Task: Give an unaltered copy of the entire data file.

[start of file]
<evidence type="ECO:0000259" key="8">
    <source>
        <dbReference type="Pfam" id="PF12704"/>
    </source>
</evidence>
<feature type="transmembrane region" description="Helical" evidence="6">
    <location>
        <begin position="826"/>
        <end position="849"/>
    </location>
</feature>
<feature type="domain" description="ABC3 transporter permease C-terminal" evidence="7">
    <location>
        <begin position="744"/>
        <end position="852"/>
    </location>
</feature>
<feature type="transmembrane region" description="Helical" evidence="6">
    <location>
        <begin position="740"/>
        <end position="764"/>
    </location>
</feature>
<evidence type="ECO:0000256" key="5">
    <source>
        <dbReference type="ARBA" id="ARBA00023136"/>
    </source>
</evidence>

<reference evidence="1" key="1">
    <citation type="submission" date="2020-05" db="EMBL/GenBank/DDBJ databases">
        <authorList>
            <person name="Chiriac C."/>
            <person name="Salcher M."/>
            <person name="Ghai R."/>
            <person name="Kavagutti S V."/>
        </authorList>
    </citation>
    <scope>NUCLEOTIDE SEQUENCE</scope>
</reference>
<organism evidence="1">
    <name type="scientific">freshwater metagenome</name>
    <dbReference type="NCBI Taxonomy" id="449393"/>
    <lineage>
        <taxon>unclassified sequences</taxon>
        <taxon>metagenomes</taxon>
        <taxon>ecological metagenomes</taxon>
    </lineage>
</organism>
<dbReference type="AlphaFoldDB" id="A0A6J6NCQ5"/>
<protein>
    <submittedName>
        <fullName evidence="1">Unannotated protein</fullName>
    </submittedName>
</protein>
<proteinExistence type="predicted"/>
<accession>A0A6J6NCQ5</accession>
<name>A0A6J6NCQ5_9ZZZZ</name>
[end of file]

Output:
<evidence type="ECO:0000259" key="8">
    <source>
        <dbReference type="Pfam" id="PF12704"/>
    </source>
</evidence>
<feature type="transmembrane region" description="Helical" evidence="6">
    <location>
        <begin position="826"/>
        <end position="849"/>
    </location>
</feature>
<feature type="domain" description="ABC3 transporter permease C-terminal" evidence="7">
    <location>
        <begin position="744"/>
        <end position="852"/>
    </location>
</feature>
<feature type="transmembrane region" description="Helical" evidence="6">
    <location>
        <begin position="740"/>
        <end position="764"/>
    </location>
</feature>
<evidence type="ECO:0000256" key="5">
    <source>
        <dbReference type="ARBA" id="ARBA00023136"/>
    </source>
</evidence>

<reference evidence="1" key="1">
    <citation type="submission" date="2020-05" db="EMBL/GenBank/DDBJ databases">
        <authorList>
            <person name="Chiriac C."/>
            <person name="Salcher M."/>
            <person name="Ghai R."/>
            <person name="Kavagutti S V."/>
        </authorList>
    </citation>
    <scope>NUCLEOTIDE SEQUENCE</scope>
</reference>
<organism evidence="1">
    <name type="scientific">freshwater metagenome</name>
    <dbReference type="NCBI Taxonomy" id="449393"/>
    <lineage>
        <taxon>unclassified sequences</taxon>
        <taxon>metagenomes</taxon>
        <taxon>ecological metagenomes</taxon>
    </lineage>
</organism>
<dbReference type="AlphaFoldDB" id="A0A6J6NCQ5"/>
<protein>
    <submittedName>
        <fullName evidence="1">Unannotated protein</fullName>
    </submittedName>
</protein>
<proteinExistence type="predicted"/>
<accession>A0A6J6NCQ5</accession>
<name>A0A6J6NCQ5_9ZZZZ</name>